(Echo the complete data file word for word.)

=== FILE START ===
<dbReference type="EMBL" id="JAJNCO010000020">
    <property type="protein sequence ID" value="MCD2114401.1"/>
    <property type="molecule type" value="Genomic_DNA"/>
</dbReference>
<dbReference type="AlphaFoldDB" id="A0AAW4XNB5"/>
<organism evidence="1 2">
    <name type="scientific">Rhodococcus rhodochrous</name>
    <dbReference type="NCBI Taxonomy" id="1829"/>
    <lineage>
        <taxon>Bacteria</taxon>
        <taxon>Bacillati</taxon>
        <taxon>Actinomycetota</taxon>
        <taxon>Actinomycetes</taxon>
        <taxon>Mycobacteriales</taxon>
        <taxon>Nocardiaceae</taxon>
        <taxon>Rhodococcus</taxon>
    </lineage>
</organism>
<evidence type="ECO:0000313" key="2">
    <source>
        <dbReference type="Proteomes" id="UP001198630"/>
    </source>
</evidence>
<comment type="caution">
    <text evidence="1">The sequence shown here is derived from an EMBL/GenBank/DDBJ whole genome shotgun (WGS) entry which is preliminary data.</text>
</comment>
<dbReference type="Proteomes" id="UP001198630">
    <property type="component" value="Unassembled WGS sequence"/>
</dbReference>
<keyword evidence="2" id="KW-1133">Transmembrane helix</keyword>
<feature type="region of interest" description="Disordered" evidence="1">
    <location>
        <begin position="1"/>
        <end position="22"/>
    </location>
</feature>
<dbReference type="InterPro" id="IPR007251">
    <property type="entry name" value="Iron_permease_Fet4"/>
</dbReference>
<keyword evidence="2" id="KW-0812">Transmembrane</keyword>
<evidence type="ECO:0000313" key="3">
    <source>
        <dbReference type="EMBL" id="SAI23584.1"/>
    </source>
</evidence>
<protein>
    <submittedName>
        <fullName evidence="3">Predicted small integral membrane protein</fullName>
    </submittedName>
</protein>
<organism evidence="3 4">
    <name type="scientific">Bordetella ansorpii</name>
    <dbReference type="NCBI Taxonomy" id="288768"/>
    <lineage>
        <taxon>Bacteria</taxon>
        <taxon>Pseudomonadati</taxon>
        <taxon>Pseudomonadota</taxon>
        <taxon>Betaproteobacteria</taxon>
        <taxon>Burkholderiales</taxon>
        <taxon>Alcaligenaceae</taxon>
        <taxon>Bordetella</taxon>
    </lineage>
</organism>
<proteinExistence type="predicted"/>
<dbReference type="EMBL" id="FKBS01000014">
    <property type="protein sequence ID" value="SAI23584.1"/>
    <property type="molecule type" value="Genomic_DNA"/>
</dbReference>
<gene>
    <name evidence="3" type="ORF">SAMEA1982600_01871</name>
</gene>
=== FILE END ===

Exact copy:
<dbReference type="EMBL" id="JAJNCO010000020">
    <property type="protein sequence ID" value="MCD2114401.1"/>
    <property type="molecule type" value="Genomic_DNA"/>
</dbReference>
<dbReference type="AlphaFoldDB" id="A0AAW4XNB5"/>
<organism evidence="1 2">
    <name type="scientific">Rhodococcus rhodochrous</name>
    <dbReference type="NCBI Taxonomy" id="1829"/>
    <lineage>
        <taxon>Bacteria</taxon>
        <taxon>Bacillati</taxon>
        <taxon>Actinomycetota</taxon>
        <taxon>Actinomycetes</taxon>
        <taxon>Mycobacteriales</taxon>
        <taxon>Nocardiaceae</taxon>
        <taxon>Rhodococcus</taxon>
    </lineage>
</organism>
<evidence type="ECO:0000313" key="2">
    <source>
        <dbReference type="Proteomes" id="UP001198630"/>
    </source>
</evidence>
<comment type="caution">
    <text evidence="1">The sequence shown here is derived from an EMBL/GenBank/DDBJ whole genome shotgun (WGS) entry which is preliminary data.</text>
</comment>
<dbReference type="Proteomes" id="UP001198630">
    <property type="component" value="Unassembled WGS sequence"/>
</dbReference>
<keyword evidence="2" id="KW-1133">Transmembrane helix</keyword>
<feature type="region of interest" description="Disordered" evidence="1">
    <location>
        <begin position="1"/>
        <end position="22"/>
    </location>
</feature>
<dbReference type="InterPro" id="IPR007251">
    <property type="entry name" value="Iron_permease_Fet4"/>
</dbReference>
<keyword evidence="2" id="KW-0812">Transmembrane</keyword>
<evidence type="ECO:0000313" key="3">
    <source>
        <dbReference type="EMBL" id="SAI23584.1"/>
    </source>
</evidence>
<protein>
    <submittedName>
        <fullName evidence="3">Predicted small integral membrane protein</fullName>
    </submittedName>
</protein>
<organism evidence="3 4">
    <name type="scientific">Bordetella ansorpii</name>
    <dbReference type="NCBI Taxonomy" id="288768"/>
    <lineage>
        <taxon>Bacteria</taxon>
        <taxon>Pseudomonadati</taxon>
        <taxon>Pseudomonadota</taxon>
        <taxon>Betaproteobacteria</taxon>
        <taxon>Burkholderiales</taxon>
        <taxon>Alcaligenaceae</taxon>
        <taxon>Bordetella</taxon>
    </lineage>
</organism>
<proteinExistence type="predicted"/>
<dbReference type="EMBL" id="FKBS01000014">
    <property type="protein sequence ID" value="SAI23584.1"/>
    <property type="molecule type" value="Genomic_DNA"/>
</dbReference>
<gene>
    <name evidence="3" type="ORF">SAMEA1982600_01871</name>
</gene>